Of the multitude of restaurants in Boston’s North End, perhaps 80 percent serve a very square rendition of Italian-American fare. One can imagine sailing down Hanover Street on a raft of garlic bread over a river of marinara, past islets of fried calamari and cheese-capped mountains of breaded cutlets. There’s good reason so few places stray from this formula: Folks come here to be comforted with the familiar, not challenged. So give credit to the tiny new Parla. On the most culinarily conservative boulevard in Boston, it serves Italian cuisine that appears to have beamed in from another planet—or at least a future where food dehydrators are commonplace.

Chef Eric Buonagurio gleaned some flashy technique from former boss Jason Santos at Blue Inc.: He shares Santos’ penchant for intricate platings, Asian flavors and modernist tools like handheld smokers. A small plate of pork belly ($7) nests four slabs of roasted Korabuta belly atop black-pepper aioli and dusts them with smoked salt, nuggets of dehydrated lime juice and nasturtium flowers. That clearly ain’t Italian, but certainly is delicious. Smoked scallop shish kebab ($3.50) skewers a fat smoked scallop with a disk of bacon and a cube of roasted pineapple; again, it’s of uncertain provenance but inarguably scrumptious. Other piatti piccoli are more recognizably Italian(-American), like fine, crisp arancini ($9) filled with delectable braised oxtail and peas, flanked by good roasted-tomato marinara; quality but stingily portioned salume ($5), recently a few thin slices of Calabrese salami with olive oil powder; and lovely, tender wild boar meatballs ($9) with red sauce and shaved parmesan.

A salad of baby octopus ($13) is an unqualified success, with wee, miso-marinated heads and tentacles atop thin-sliced pickled cucumber and flecks of tobiko; dip into the liquid dots on the plate’s rim for faint accents of Thai basil and squid ink. Heirloom tomato caprese ($11) is graced by good burrata and artful smears of hyssop pesto and black-garlic puree, but marred by inexplicably ordinary late-summer tomatoes. Summer vegetable salad ($10) offers no disappointment: Its mix of baby greens, sweet peppers, strawberry-balsamic dressing and excellent smoked blue cheese is less inventive but more successful.

Larger plates similarly alternate between ravishing and puzzlingly ordinary. Lobster ravioli ($27) features serviceable house-made ravioli in cauliflower puree with wild mushrooms and pea greens, but I expected some lobster meat to be stuffed into the ravioli, not just lying atop it. By contrast, ramen noodle “carbonara” ($23) is terrific, an Italianate take on Japanese alkaline-noodle soup, with superb slabs of pork belly, a soft-poached egg and bitter broccoli rabe in a dashi broth endowed with deep, salty flavor by guanciale. Lamb leg fettuccine ($22) is wonderful in an entirely different way: Its chewy housemade pasta ribbons swim in an earthy, rich ragù of braised lamb leg, English peas and wild mushrooms. Local striped bass ($28) boasts a beautifully cooked fillet arrayed gorgeously atop black quinoa, framed with green beans and topped with artichoke relish. Picture-pretty, it’s layered with intriguing tastes of saffron aioli and citrus pudding.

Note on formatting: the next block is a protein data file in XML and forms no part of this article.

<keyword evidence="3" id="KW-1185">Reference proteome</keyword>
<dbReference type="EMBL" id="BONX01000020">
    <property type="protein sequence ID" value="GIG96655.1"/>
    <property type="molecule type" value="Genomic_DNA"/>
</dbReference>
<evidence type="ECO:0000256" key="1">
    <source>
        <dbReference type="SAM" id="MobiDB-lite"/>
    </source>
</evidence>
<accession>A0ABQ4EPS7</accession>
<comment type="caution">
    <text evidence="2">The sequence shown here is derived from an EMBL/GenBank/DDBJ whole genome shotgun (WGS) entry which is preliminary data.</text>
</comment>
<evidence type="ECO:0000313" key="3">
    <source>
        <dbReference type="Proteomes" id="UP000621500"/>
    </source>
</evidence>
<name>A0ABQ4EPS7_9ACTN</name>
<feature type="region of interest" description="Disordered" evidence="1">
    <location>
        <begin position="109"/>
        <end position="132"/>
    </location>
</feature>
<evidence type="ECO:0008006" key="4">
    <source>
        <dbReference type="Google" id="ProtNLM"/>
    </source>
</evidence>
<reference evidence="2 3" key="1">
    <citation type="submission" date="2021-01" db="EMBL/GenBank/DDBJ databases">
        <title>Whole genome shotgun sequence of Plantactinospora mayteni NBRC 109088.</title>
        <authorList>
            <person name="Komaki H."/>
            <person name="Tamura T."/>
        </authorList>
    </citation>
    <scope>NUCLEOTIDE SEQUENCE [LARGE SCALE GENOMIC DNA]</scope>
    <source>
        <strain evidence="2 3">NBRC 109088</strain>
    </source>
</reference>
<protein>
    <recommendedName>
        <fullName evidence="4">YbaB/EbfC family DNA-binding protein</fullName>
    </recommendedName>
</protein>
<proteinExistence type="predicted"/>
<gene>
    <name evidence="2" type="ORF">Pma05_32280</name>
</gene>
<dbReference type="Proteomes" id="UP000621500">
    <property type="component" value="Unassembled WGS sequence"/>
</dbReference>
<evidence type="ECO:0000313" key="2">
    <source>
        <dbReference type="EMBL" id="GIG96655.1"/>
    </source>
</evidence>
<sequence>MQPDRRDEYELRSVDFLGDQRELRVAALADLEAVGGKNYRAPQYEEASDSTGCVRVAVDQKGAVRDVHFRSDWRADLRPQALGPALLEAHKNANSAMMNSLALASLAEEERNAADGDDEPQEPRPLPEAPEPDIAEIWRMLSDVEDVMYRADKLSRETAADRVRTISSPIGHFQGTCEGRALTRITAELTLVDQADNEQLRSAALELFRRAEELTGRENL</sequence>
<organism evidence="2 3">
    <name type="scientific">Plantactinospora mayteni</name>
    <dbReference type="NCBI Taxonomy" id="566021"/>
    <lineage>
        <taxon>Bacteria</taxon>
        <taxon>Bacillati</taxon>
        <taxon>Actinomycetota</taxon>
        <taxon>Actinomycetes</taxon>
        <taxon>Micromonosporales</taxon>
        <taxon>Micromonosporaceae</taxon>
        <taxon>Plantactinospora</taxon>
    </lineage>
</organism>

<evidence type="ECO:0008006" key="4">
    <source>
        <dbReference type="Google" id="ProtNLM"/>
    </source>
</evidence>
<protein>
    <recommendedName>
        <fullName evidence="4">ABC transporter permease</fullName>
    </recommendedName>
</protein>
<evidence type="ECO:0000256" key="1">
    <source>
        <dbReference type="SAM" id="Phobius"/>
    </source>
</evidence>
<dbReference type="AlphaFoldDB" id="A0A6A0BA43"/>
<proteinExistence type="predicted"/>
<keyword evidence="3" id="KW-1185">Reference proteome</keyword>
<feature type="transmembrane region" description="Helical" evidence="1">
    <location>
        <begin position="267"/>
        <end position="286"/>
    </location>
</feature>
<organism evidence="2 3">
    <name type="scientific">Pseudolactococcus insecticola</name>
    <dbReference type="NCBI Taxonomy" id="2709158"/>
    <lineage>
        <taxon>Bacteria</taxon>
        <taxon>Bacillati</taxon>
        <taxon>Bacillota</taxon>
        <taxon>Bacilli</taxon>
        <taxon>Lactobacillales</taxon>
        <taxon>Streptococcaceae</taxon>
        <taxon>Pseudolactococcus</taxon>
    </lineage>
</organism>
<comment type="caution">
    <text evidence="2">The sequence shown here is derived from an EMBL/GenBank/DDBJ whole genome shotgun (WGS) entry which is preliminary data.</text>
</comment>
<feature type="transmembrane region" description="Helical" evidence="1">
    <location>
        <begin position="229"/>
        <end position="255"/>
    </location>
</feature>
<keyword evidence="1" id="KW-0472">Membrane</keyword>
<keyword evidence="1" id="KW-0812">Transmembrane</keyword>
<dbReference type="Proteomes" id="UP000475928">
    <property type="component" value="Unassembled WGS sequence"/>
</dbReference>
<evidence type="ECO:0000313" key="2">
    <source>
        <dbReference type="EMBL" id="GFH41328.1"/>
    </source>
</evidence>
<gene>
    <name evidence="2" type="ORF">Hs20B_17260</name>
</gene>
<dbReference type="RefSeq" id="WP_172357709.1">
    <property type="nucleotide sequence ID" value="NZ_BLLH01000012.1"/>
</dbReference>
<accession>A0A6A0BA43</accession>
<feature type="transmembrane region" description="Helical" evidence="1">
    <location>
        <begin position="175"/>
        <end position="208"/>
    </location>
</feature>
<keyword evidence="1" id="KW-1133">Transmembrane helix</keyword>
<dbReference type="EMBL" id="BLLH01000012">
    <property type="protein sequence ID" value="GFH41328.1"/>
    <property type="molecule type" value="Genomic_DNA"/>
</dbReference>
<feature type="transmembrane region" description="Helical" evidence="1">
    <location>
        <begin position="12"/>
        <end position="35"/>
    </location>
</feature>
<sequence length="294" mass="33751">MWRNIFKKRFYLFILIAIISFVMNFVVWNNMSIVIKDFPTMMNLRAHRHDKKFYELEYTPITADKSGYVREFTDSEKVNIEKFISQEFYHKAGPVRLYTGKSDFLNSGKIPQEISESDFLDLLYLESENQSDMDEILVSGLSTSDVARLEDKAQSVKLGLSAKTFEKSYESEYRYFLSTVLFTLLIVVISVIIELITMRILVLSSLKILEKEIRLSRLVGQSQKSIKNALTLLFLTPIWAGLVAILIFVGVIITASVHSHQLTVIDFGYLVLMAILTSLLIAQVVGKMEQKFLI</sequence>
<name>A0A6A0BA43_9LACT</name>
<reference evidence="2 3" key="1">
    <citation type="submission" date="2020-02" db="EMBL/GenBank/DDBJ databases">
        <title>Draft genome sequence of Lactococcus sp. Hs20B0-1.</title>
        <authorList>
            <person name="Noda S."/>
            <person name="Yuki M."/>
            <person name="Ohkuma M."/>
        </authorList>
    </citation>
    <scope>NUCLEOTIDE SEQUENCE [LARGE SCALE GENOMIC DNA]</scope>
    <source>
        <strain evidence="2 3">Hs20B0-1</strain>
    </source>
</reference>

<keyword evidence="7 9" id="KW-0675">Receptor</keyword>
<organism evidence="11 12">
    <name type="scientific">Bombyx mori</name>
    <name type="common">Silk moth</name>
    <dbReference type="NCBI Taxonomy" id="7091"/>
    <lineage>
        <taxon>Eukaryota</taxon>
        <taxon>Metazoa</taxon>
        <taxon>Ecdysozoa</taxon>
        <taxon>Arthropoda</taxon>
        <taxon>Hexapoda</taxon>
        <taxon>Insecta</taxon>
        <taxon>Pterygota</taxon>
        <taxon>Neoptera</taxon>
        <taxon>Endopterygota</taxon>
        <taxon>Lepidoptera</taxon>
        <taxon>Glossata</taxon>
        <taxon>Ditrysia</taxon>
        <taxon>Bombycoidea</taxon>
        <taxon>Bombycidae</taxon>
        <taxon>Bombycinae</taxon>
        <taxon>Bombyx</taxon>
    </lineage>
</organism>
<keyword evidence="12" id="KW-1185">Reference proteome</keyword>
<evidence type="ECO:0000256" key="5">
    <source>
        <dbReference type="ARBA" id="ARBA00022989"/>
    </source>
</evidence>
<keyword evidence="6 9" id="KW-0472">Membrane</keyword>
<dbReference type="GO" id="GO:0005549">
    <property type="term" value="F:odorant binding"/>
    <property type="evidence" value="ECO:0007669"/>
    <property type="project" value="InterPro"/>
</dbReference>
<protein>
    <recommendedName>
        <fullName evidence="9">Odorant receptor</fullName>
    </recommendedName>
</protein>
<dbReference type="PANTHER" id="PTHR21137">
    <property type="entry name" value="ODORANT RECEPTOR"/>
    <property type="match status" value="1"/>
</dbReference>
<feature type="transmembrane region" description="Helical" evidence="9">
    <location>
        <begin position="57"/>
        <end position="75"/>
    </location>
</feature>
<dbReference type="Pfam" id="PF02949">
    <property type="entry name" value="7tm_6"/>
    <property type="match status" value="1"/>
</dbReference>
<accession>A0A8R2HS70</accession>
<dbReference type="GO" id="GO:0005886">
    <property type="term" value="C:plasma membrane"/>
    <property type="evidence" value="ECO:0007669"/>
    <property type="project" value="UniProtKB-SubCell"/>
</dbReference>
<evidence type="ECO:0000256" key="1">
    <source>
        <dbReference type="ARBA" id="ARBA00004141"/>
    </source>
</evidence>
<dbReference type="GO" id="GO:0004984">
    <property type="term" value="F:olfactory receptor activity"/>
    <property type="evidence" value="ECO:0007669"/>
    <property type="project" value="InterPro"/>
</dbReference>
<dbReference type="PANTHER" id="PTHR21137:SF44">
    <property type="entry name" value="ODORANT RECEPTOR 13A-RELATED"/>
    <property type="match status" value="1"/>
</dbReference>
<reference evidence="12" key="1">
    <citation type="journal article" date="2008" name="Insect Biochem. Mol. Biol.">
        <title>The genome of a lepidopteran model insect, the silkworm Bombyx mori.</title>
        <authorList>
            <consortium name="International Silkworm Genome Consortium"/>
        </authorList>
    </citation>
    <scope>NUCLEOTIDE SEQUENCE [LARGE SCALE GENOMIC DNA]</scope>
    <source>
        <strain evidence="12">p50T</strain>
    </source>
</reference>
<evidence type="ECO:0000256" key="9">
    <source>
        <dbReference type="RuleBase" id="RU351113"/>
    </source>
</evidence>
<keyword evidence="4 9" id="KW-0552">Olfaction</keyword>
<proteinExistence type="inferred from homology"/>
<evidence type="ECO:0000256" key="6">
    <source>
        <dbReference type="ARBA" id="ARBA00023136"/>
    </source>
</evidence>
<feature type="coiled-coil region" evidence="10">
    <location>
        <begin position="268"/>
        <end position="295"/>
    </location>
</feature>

The short dessert menu offers a mad-scientist take on s’mores ($7): smoked vanilla ice cream, a smear of chocolate sauce, chocolate-mint ganache cubes, kiss-shaped marshmallows flavored with pink peppercorns and piles of granulated graham crackers, served under a dome lifted tableside to release—voila!—a cloud of wood smoke. It’s goofy, high-concept fun.

The pocket-sized room kitschily evokes a Prohibition-era speakeasy with Deco signage, framed period newspapers, Edison bulbs and reclaimed wood, though I doubt many actual speakeasies featured cushy leather banquettes or French windows. But the bar program is one of the North End’s most interesting, eking the most out of a beer/wine/cordial license. The Atlantic City Smash ($10) house-infuses Barr Hill gin with lemongrass and kaffir lime, then adds lime juice, basil and good tonic: a bracing summer refresher. And the Pistolero Fizz ($12) mixes smoky crema de mescal with allspice dram liqueur, lemon, honey and egg white, like a Ramos Fizz in a Tiki hut on a Mexican beach.

The short, affordable wine list—28 bottles, plus 16 by the glass—features food-friendly whites like Sicily’s 2012 Mandrarossa fiano ($9/$34), all peaches and lemons, and the ruby-red 2012 Hofstatter Meczan pinot nero ($11/$42) from Trentino, with its whiff of smoked cherries. Beer drinkers will appreciate the tight list of 15 bottles and two drafts focused on small American craft brewers. The tiny front-of-house staff admirably juggles hosting, serving and bartending duties, though the precision mixology can be a service bottleneck if the whole room is drinking cocktails. But both waitstaff and kitchen work hard enough to make the occasional pacing problem or dull dish forgivable. In a neighborhood with wan standards for inventiveness, it’s no great trick for Parla to shine.

MC’s Picks

-Pork belly

-Baby octopus salad

-Ramen noodle “carbonara”

-Lamb leg fettuccine

-Local striped bass

Hours: Daily, 4 pm-midnight; Sun. brunch, 11 am-3 pm

Parking: Street

Reservations: Yes

Liquor: Beer, wine and “cordials”

Parla 230 Hanover St., Boston (617-367-2824) parlaboston.com 



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